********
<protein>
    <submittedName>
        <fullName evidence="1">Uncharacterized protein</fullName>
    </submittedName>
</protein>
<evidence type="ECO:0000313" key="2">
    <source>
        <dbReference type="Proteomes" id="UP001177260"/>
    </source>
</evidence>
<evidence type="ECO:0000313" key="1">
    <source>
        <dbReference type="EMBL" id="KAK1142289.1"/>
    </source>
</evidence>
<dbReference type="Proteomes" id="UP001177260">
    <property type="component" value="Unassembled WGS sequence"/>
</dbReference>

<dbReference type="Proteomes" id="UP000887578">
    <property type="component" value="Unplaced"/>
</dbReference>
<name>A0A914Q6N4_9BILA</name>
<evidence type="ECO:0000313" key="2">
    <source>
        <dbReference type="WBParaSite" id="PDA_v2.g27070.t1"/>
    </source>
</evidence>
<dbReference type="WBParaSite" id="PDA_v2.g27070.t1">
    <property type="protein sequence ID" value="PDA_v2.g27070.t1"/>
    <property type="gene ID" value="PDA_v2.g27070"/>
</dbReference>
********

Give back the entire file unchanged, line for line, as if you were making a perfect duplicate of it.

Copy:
<protein>
    <submittedName>
        <fullName evidence="1">Uncharacterized protein</fullName>
    </submittedName>
</protein>
<evidence type="ECO:0000313" key="2">
    <source>
        <dbReference type="Proteomes" id="UP001177260"/>
    </source>
</evidence>
<evidence type="ECO:0000313" key="1">
    <source>
        <dbReference type="EMBL" id="KAK1142289.1"/>
    </source>
</evidence>
<dbReference type="Proteomes" id="UP001177260">
    <property type="component" value="Unassembled WGS sequence"/>
</dbReference>

<dbReference type="Proteomes" id="UP000887578">
    <property type="component" value="Unplaced"/>
</dbReference>
<name>A0A914Q6N4_9BILA</name>
<evidence type="ECO:0000313" key="2">
    <source>
        <dbReference type="WBParaSite" id="PDA_v2.g27070.t1"/>
    </source>
</evidence>
<dbReference type="WBParaSite" id="PDA_v2.g27070.t1">
    <property type="protein sequence ID" value="PDA_v2.g27070.t1"/>
    <property type="gene ID" value="PDA_v2.g27070"/>
</dbReference>